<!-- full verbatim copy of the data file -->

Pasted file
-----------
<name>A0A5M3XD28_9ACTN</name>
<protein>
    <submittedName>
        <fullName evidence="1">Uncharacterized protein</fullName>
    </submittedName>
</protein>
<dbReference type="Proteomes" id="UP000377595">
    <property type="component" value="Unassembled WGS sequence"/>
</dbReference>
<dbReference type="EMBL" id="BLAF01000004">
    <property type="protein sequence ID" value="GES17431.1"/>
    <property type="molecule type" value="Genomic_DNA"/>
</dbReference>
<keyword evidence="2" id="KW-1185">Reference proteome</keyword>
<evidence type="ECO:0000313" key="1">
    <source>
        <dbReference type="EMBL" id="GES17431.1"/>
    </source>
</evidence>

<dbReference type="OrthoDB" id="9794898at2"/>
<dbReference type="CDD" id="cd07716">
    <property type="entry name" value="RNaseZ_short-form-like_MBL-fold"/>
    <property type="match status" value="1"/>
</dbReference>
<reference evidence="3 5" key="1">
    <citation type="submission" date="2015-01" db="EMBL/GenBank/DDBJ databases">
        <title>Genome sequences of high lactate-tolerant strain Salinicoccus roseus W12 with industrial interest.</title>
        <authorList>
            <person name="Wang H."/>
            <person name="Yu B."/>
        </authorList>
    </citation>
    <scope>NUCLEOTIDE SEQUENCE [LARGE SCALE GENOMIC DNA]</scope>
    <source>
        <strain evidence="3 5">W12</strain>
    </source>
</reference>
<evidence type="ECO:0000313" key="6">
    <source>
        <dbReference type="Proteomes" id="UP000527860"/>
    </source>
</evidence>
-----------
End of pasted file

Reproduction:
<name>A0A5M3XD28_9ACTN</name>
<protein>
    <submittedName>
        <fullName evidence="1">Uncharacterized protein</fullName>
    </submittedName>
</protein>
<dbReference type="Proteomes" id="UP000377595">
    <property type="component" value="Unassembled WGS sequence"/>
</dbReference>
<dbReference type="EMBL" id="BLAF01000004">
    <property type="protein sequence ID" value="GES17431.1"/>
    <property type="molecule type" value="Genomic_DNA"/>
</dbReference>
<keyword evidence="2" id="KW-1185">Reference proteome</keyword>
<evidence type="ECO:0000313" key="1">
    <source>
        <dbReference type="EMBL" id="GES17431.1"/>
    </source>
</evidence>

<dbReference type="OrthoDB" id="9794898at2"/>
<dbReference type="CDD" id="cd07716">
    <property type="entry name" value="RNaseZ_short-form-like_MBL-fold"/>
    <property type="match status" value="1"/>
</dbReference>
<reference evidence="3 5" key="1">
    <citation type="submission" date="2015-01" db="EMBL/GenBank/DDBJ databases">
        <title>Genome sequences of high lactate-tolerant strain Salinicoccus roseus W12 with industrial interest.</title>
        <authorList>
            <person name="Wang H."/>
            <person name="Yu B."/>
        </authorList>
    </citation>
    <scope>NUCLEOTIDE SEQUENCE [LARGE SCALE GENOMIC DNA]</scope>
    <source>
        <strain evidence="3 5">W12</strain>
    </source>
</reference>
<evidence type="ECO:0000313" key="6">
    <source>
        <dbReference type="Proteomes" id="UP000527860"/>
    </source>
</evidence>